Of all the Grand Theft Auto games, Grand Theft Auto: Chinatown Wars is the closest to a perfect unified experience. Released in 2009, it was initially designed for the Nintendo DS and later ported to the PlayStation Portable, iPhone, and Android, and the technical limitations and innovations of the DS lead to some innovations on the part of the developers; the DS has a clamshell design in which the player has access to two screens, one of which is a touchscreen that the player uses a stylus on, on top of the more typical d-pad and buttons setup common to video game systems. The simpler technical specifications meant the developers had to downscale the graphic and gameplay complexity; rather than the typical third-person perspective and fully animated and voice-acted cutscenes the series had long been trafficking in, the gameplay was turned to top-down shooter (very much resembling the gameplay of the first two GTA games released on the PlayStation 1, although unlike those CW was rendered in real-time 3D) and the cutscenes were a series of silent still images with subtitles. There are three things here: the designers commit to their technical limitations completely and deliver a slickly designed game that never wastes your time, the designers find genuinely exciting uses for their cool new toys, and the story is a perfectly crafted farce that is both thrilling to play through and increasingly, absurdly hilarious.
I’ll start with the story first. You play as Huang, the ne’er-do-well AJ Soprano-esque son of a recently murdered Chinese gangster. At the start of the game, he’s left China to deliver a sword to his uncle in Liberty City, only for things to go horribly wrong – the sword is stolen and Huang barely gets out alive, and the rest of the game tracks his quest to get the sword back. Huang is one of the most oddly sympathetic protagonists I’ve ever had the pleasure of riding along with, especially in the context of a comedy and especially in the context of a GTA game. Most GTA antiheroes are driven by some kind of ambition; the characters of III, Vice City, Liberty City Stories, and two-thirds of V are actively and gleefully climbing the ladder, fucking over enemies in revenge, and trying to seize as much power as possible. CJ of San Andreas and Vic of Vice City Stories are mostly driven by community and family and trying to protect them. Michael of V is a GTA protagonist who won, became past his prime, and is finding himself descending into old habits. Huang, on the other hand, really just wants to be left alone; he’s chasing the sword less because he cares about it (he notes at one point that his father claimed it as an ancestral family weapon when in reality he won it in a card game) and more because it feels like the thing to do, and this ends up pulling him into some high-stakes gang warfare where all he’s trying to do is keep his head above water.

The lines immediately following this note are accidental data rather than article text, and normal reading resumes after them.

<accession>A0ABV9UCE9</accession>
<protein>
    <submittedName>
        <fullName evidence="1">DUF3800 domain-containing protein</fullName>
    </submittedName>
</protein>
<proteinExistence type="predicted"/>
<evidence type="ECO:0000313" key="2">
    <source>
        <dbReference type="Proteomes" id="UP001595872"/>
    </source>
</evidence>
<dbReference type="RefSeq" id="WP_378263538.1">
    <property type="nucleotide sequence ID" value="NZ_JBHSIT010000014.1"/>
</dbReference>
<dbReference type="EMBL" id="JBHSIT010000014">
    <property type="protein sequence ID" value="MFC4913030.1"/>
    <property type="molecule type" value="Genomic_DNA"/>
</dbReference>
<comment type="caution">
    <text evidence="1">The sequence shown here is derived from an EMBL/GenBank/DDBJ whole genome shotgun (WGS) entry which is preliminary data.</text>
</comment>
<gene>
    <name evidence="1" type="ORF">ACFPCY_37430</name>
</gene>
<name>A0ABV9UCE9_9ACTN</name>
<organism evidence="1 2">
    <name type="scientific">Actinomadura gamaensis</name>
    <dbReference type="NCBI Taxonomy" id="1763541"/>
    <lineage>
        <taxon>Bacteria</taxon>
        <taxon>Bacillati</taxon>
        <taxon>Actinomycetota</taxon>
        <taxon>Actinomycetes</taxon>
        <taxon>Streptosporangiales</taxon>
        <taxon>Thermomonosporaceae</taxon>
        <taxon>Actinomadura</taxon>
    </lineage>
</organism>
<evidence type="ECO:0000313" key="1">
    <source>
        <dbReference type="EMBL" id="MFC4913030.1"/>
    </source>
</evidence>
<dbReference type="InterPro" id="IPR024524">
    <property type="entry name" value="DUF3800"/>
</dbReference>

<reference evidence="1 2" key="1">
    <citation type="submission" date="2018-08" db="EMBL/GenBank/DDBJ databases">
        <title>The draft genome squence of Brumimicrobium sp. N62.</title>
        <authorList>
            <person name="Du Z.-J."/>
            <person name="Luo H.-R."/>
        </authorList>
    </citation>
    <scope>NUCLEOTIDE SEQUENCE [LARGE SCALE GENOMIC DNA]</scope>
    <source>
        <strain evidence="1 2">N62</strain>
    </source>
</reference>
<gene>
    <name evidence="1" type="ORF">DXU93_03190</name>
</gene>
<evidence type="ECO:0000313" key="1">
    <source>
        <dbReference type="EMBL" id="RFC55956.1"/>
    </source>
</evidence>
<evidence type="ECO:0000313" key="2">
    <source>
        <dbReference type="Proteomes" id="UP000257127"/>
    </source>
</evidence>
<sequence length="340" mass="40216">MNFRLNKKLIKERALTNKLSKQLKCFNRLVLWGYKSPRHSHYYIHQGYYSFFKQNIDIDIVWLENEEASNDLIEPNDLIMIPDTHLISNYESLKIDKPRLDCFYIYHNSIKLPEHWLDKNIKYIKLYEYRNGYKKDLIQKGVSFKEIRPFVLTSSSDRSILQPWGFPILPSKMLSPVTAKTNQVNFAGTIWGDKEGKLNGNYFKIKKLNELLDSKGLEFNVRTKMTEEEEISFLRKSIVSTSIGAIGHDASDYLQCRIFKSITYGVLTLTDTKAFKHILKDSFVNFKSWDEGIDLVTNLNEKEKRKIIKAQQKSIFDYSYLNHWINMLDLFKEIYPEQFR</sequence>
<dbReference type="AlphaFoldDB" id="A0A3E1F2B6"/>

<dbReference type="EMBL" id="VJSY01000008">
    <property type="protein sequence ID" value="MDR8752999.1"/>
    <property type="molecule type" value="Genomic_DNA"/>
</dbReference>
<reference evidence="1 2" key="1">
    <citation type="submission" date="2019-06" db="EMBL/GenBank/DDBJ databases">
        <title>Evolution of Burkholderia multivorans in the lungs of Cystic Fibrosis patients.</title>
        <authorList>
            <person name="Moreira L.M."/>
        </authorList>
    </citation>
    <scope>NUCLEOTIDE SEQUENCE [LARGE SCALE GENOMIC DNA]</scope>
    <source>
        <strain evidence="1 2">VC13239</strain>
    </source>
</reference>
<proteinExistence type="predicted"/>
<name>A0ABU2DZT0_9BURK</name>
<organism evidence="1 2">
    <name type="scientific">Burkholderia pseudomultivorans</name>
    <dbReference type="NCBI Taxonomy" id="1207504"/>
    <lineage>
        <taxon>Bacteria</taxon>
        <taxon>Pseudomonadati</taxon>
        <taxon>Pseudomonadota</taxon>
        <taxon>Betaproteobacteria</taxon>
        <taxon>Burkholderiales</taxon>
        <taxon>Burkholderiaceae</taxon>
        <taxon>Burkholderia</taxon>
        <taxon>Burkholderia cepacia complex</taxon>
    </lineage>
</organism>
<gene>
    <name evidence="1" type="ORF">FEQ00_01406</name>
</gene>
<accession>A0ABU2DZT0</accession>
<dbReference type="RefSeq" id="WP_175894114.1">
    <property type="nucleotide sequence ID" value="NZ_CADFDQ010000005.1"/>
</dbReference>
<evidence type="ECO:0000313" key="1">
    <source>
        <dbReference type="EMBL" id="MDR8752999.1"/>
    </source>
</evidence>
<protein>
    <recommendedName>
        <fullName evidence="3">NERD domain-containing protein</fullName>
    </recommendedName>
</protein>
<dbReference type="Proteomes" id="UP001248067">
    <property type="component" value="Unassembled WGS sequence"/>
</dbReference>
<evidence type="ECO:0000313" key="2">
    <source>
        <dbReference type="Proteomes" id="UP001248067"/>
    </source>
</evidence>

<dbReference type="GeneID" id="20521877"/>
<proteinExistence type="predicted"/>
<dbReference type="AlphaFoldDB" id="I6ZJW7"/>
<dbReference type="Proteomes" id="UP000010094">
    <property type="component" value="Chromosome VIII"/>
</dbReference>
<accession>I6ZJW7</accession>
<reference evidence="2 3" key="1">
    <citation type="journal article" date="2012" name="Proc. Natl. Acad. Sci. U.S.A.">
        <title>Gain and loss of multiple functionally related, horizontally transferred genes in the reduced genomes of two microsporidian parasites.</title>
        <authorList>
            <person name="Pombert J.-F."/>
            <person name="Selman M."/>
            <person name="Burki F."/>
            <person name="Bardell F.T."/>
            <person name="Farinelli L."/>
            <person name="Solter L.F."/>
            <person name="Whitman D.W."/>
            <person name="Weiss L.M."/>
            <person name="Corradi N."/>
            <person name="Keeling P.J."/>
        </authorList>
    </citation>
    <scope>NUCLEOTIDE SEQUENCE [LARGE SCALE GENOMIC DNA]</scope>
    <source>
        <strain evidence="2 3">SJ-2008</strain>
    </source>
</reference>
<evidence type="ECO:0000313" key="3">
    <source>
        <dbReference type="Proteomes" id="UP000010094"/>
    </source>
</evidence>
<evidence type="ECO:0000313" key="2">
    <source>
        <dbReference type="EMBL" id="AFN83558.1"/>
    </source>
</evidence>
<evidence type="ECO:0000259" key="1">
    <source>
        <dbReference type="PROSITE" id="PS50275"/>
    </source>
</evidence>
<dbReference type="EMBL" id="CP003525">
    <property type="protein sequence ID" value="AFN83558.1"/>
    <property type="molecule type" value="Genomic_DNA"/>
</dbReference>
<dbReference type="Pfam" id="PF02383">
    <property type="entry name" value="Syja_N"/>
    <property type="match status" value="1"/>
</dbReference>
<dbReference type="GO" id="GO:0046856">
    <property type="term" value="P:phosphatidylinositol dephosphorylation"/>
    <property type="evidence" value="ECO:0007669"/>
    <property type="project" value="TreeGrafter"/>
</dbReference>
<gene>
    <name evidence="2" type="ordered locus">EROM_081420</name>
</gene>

The majority of the plot is people forcing Huang into inter-gang power struggles; he gets blackmailed and threatened not just by multiple Triad gang members but by Korean gangs, corrupt cops, biker gangs, and Italian mafia goons. The thing is, one of the central jokes is that almost nobody seems to click on that Huang is working for everybody and he never bothers to correct them. Back in 2014, someone did a series of videos on sitcoms cut down to just the plots, and many people remarked that Seinfeld stood out as having plot turns that were inherently funny, and there’s much the same effect here; there’s some truly transcendent bits in the late part of the story where Huang will go to one boss and be told, say, fuck up a rival’s supply line, then immediately go to someone else who complains that someone fucked up their supply line and to go get revenge on a rival boss. The two hardest characters to make interesting and sympathetic are either observational or apathetic, because both are generally passive enough not to act; Huang is an absolute delight because his passiveness is in a situation so extreme that it becomes an active choice that gets a lot of people killed, and the fast-moving plot feeds him a lot of information to observe (perhaps part of the reason Huang is so sympathetic is because he lives in a perpetual state of exasperation). The overall emotional effect is that he’s living in a world where a lot of people are doing really stupid shit that is going to fuck themselves up and he doesn’t care enough about them to bother pulling their asses out of the fire.